A cancer diagnosis is suggested to be associated with changes in dietary and lifestyle habits. Whether this applies to persons with familial cancer, such as Lynch syndrome (LS) is unknown. We investigated whether a colorectal neoplasm (CRN) diagnosis in persons with LS is associated with changes in dietary and lifestyle habits over time. We used data of confirmed LS mutation carriers from the GEOLynch study, a prospective cohort study. Information on dietary intake and lifestyle habits was collected with a validated semi-quantitative food frequency questionnaire and a general questionnaire administered at baseline (2006-2008) and follow-up (2012-2017). Participants' medical records were used to identify CRN diagnoses. Changes in dietary and lifestyle habits in the CRN and the no-CRN group were compared using multivariable linear regression models for continuous variables and cross-tables with percentage change at follow-up compared with baseline for categorical variables. Of the 324 included participants, 146 developed a CRN (CRN group) between baseline and follow-up, while 178 did not (no-CRN group). Smoking cessation was more often reported in the CRN than in the no-CRN group (41.4% vs. 35.0%). There were no differences in changes of energy intake, alcohol, red meat, processed meat, dairy, fruit, vegetables and dietary fiber consumption, BMI, physical activity and NSAID use. Apart from a potentially higher likelihood of smoking cessation, we found little evidence that a CRN diagnosis is associated with changes in lifestyle habits in persons with LS.

12.
Therap Adv Gastroenterol ; 13: 1756284820923922, 2020.
Artigo em Inglês | MEDLINE | ID: mdl-32547638

RESUMO

Background: Calcitriol, the active form of vitamin D, may inhibit colorectal cancer (CRC) progression, which has been mechanistically linked to an attenuation of a pro-inflammatory state. The present study investigated the associations between circulating 25 hydroxy vitamin D3 (25(OH)D3) levels and inflammatory markers (IL10, IL8, IL6, TNFα and hsCRP) in the 2 years following CRC diagnosis. Methods: Circulating 25(OH)D3 levels and inflammatory markers were assessed at diagnosis, after 6, 12 and 24 months from 798 patients with sporadic CRC participating in two prospective cohort studies. Associations between 25(OH)D3 levels and individual inflammatory markers as well as a summary inflammatory z-score were assessed at each time point by multiple linear regression analyses. To assess the association between 25(OH)D3 and inflammatory markers over the course of 2 years, linear mixed model regression analyses were conducted. Results: Higher 25(OH)D3 levels were associated with lower IL6 levels at diagnosis, at 6 months after diagnosis and over the course of 2 years (ß -0.06, 95% CI -0.08 to -0.04). In addition, 25(OH)D3 levels were inversely associated with the summary inflammatory z-score at diagnosis and over the course of 2 years (ß -0.17, 95% CI -0.25 to -0.08). In addition, a significant inverse association between 25(OH)D3 levels and IL10 was found over the course of 2 years. Intra-individual analyses showed an inverse association between 25(OH)D3 and IL10, IL6 and TNFα. No statistically significant associations between 25(OH)D3 and IL8 and hsCRP levels were observed. Conclusions: Serum 25(OH)D3 levels were inversely associated with the summary inflammatory z-score and in particular with IL6 in the years following CRC diagnosis. This is of potential clinical relevance as IL6 has an important role in chronic inflammation and is also suggested to stimulate cancer progression. Further observational studies should investigate whether a possible 25(OH)D3-associated reduction of inflammatory mediators influences treatment efficacy and CRC recurrence.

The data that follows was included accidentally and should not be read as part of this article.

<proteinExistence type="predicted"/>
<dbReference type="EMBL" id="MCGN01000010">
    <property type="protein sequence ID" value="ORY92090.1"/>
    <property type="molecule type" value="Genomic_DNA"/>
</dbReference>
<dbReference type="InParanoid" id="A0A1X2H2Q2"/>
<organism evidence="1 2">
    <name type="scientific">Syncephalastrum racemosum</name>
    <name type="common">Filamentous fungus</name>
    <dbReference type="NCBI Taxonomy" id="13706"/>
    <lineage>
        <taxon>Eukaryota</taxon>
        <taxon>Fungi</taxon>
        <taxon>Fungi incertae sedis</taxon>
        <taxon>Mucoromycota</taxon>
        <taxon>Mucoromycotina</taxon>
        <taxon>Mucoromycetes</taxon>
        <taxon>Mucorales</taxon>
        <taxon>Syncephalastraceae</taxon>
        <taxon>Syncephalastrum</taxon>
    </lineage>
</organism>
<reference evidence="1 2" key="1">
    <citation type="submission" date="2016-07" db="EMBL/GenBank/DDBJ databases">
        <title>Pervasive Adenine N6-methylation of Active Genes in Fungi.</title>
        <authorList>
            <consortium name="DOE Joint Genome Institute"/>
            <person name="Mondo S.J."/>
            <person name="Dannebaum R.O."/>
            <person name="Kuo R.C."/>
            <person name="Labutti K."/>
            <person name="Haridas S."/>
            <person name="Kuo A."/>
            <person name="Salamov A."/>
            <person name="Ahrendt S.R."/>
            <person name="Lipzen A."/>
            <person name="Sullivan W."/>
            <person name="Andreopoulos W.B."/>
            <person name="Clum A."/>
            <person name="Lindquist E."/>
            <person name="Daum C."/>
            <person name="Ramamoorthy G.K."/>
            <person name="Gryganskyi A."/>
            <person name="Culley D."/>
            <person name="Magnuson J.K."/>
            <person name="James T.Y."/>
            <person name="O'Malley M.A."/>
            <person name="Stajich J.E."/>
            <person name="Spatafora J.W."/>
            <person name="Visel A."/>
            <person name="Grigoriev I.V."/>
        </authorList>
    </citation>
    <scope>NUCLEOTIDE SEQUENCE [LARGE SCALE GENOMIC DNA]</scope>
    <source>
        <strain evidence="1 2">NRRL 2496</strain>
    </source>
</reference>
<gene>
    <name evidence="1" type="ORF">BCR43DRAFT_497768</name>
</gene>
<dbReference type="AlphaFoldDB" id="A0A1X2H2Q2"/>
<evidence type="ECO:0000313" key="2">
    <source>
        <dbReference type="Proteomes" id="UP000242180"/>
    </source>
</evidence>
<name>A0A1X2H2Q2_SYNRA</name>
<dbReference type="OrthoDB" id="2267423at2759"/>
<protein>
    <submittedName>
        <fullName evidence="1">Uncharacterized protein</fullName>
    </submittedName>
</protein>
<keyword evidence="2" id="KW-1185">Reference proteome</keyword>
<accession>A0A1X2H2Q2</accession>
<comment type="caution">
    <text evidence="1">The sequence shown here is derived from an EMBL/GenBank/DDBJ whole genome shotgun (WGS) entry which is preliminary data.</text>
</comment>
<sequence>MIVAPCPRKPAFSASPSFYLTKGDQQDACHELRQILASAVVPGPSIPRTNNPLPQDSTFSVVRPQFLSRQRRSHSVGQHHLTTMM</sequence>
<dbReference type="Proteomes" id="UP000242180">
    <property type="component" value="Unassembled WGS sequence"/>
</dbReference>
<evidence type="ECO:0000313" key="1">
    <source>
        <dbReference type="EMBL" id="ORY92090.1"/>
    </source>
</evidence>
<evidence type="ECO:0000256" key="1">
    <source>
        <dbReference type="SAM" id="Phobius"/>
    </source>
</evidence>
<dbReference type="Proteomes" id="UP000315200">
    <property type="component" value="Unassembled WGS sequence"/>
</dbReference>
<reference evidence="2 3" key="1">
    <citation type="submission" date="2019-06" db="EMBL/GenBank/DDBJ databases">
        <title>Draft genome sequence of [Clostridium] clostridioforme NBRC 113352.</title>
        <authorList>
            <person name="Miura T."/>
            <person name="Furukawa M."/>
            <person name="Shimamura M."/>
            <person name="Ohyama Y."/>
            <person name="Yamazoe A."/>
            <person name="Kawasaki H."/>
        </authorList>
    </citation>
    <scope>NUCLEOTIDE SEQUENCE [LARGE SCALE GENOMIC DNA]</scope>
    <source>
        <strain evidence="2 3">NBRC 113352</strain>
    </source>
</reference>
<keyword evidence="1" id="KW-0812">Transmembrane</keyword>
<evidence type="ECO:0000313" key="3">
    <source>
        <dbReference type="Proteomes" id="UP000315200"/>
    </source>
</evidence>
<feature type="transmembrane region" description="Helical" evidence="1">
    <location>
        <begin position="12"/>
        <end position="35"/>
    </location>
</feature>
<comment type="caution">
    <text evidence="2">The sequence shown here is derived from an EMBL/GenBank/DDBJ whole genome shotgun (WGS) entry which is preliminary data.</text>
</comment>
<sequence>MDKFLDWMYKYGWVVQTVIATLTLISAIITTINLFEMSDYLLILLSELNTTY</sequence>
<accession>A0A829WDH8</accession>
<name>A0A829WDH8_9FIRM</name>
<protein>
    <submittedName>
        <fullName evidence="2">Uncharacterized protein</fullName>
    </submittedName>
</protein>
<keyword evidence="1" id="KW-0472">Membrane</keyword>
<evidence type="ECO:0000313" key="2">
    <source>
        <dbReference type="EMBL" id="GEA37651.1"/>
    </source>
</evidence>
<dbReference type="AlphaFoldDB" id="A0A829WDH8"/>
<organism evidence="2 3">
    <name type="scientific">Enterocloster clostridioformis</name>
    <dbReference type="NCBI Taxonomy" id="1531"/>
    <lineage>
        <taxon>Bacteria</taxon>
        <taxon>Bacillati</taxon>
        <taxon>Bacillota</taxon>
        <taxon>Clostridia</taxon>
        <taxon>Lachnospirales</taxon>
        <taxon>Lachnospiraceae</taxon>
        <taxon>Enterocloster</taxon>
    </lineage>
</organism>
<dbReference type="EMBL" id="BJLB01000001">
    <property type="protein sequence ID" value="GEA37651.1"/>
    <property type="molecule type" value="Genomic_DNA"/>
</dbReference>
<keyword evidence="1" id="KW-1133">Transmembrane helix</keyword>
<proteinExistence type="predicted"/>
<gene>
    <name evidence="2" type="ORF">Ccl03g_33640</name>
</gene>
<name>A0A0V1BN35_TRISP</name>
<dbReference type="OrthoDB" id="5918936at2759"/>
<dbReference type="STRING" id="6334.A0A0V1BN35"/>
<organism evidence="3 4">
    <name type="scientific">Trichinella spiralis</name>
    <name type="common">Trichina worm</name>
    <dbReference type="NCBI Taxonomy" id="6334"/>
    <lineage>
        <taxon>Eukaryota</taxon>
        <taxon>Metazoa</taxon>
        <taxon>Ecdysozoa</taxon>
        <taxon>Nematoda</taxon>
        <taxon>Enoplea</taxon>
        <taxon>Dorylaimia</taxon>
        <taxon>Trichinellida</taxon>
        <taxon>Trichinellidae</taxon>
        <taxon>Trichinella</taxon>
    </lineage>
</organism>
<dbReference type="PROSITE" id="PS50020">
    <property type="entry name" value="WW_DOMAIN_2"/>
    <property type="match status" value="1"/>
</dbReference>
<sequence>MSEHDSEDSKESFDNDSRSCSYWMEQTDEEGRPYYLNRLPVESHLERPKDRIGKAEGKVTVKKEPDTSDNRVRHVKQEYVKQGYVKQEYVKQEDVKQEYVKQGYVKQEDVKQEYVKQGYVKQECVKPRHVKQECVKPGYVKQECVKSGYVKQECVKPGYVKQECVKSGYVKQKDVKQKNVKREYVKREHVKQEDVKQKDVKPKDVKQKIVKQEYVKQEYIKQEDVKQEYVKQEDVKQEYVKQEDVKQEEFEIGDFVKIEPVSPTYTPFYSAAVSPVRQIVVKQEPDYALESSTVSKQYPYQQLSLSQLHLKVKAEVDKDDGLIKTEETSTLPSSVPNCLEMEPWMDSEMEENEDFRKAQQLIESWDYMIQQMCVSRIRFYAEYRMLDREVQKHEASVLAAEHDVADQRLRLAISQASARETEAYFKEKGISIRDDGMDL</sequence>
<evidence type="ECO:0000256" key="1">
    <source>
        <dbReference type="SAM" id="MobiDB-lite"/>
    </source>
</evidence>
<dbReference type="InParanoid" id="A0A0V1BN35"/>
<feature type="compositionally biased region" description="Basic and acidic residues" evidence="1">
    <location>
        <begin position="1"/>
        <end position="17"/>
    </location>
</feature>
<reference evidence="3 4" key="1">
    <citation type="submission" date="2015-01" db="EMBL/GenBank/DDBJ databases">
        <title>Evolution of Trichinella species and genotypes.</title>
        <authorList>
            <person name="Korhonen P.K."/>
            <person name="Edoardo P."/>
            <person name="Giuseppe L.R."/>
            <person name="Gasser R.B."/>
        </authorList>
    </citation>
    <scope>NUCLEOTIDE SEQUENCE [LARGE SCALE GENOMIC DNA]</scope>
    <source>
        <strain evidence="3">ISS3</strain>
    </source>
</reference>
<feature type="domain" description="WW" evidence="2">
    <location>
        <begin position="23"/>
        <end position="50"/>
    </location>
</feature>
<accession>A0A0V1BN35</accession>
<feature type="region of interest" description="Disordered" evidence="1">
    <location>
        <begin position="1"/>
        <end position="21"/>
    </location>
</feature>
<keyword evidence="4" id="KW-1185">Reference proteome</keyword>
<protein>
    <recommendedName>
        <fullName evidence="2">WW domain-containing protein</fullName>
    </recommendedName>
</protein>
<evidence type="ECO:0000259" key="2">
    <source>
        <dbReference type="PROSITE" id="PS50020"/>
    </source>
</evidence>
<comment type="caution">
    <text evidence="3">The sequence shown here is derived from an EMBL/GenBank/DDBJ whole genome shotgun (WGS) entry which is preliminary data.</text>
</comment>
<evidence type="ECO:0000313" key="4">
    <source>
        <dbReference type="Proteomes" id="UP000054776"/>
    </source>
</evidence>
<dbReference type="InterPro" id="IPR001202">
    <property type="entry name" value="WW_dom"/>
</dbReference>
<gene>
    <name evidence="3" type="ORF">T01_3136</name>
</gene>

13.
Cancer Epidemiol Biomarkers Prev ; 29(6): 1135-1144, 2020 Jun.
Artigo em Inglês | MEDLINE | ID: mdl-32245785

RESUMO